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Comment: Something I've wondered about (Score 1) 350

by carleton (#37584734) Attached to: Ask Slashdot: How to Exploit Post-Cataract Ultraviolet Vision?

My prescription glasses have the tint that goes from essentially clear to sunglasses depending on light. I've noticed if I look at black light with them on, they go kind of foggy, which I guess makes sense given that IIRC, it's actually ultraviolet light that makes the shift happens, which is also why they're less effective in cars. Anyone else have this effect?

Comment: Re:Expensive hotel := bad WIFI, cheap motel := goo (Score 2, Interesting) 157

by XiaoMing (#32038170) Attached to: HotelChatter's Annual Hotel Wi-Fi Report 2010

What makes me wonder then is why such a disparity between hotels rooms and business/first class vs economy flights.

In hotels, it seems like the basic conveniences, as long as they charge you fractionally little enough for it, you won't mind paying in addition to whatever the room cost already was (~10% a day?). However on flights, the more you spend on your ticket, the more they will go out of their way to plant their lips on your butt as far as letting you board first, get cozy, have a free drink, check a bag for free, etc.

I guess the difference is that you're not getting two disparately priced rooms within one building in the case of hotels?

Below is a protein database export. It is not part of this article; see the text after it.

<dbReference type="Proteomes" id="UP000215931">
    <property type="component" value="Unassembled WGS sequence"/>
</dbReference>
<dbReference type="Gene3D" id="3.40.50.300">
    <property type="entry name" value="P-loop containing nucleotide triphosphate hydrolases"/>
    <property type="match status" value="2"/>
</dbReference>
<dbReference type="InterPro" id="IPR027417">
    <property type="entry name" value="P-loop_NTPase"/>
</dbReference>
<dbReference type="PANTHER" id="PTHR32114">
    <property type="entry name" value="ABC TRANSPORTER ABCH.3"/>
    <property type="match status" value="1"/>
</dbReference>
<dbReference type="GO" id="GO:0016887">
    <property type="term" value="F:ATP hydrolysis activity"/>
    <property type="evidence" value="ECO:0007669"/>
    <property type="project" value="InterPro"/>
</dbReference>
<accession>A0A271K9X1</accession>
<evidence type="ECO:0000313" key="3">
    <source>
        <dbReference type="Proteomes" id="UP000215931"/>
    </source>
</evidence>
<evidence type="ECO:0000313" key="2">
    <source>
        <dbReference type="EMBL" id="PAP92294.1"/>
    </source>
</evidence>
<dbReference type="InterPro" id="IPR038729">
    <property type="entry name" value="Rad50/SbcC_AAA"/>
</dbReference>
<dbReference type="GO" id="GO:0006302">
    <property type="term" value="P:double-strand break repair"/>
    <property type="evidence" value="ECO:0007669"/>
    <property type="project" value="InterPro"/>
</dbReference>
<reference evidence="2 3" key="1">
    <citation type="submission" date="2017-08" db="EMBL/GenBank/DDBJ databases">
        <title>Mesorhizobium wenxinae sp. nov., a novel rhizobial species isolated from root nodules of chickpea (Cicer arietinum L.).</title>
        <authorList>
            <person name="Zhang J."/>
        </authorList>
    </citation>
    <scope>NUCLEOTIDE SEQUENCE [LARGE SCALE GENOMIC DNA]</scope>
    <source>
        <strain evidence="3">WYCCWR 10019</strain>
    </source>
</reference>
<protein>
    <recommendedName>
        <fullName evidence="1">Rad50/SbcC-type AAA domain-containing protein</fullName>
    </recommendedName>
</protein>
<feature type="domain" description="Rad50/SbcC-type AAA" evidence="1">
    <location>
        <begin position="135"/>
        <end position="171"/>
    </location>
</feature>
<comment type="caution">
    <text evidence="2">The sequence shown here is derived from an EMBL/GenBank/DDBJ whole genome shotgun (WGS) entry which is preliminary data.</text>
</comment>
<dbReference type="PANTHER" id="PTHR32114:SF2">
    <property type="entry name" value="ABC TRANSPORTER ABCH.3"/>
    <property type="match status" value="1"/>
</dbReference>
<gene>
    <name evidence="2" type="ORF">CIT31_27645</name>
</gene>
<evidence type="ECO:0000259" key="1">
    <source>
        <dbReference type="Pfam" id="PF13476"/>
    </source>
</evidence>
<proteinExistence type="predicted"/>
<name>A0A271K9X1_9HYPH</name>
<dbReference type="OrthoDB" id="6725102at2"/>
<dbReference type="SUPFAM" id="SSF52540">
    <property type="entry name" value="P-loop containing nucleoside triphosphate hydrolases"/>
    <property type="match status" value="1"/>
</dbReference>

But it's still pretty damn ironic that those you pay more to, try to screw you over more in the hotel industry. Somewhere along the way apparently it seems image and prestige way overtook actual customer satisfaction and service.

Security

Anatomy of a SQL Injection Attack 267

Posted by timothy
from the the-alarm-you-trip-could-be-your-own dept.
Trailrunner7 writes "SQL injection has become perhaps the most widely used technique for compromising Web applications, thanks to both its relative simplicity and high success rate. It's not often that outsiders get a look at the way these attacks work, but a well-known researcher is providing just that. Rafal Los showed a skeptical group of executives just how quickly he could compromise one of their sites using SQL injection, and in the process found that the site had already been hacked and was serving the Zeus Trojan to visitors." Los's original blog post has more and better illustrations, too.
Medicine

Dye Used In Blue M&Ms Can Lessen Spinal Injury 324

Posted by kdawson
from the lands-where-the-jumblies-live dept.
SydShamino writes "Researchers at the University of Rochester Medical Center have found that the dye used in blue M&Ms and other foods can, when given intravenously to a lab rat shortly after a spinal injury, minimize secondary damage caused by the body when it kills off nearby healthy cells. The dye is called BBG or Brilliant Blue G. Given that 85% of spinal injury patients are currently untreated (and some doctors don't trust the treatment given to the other 15%), a relatively safe treatment like this could help preserve some function for thousands of patients. The best part is that in lab rats the subjects given the treatment turn blue." The researchers are "pulling together an application to be lodged with the FDA to stage the first clinical trials of BBG on human patients."

Comment: Re:Ever looked at your password? (Score 1) 849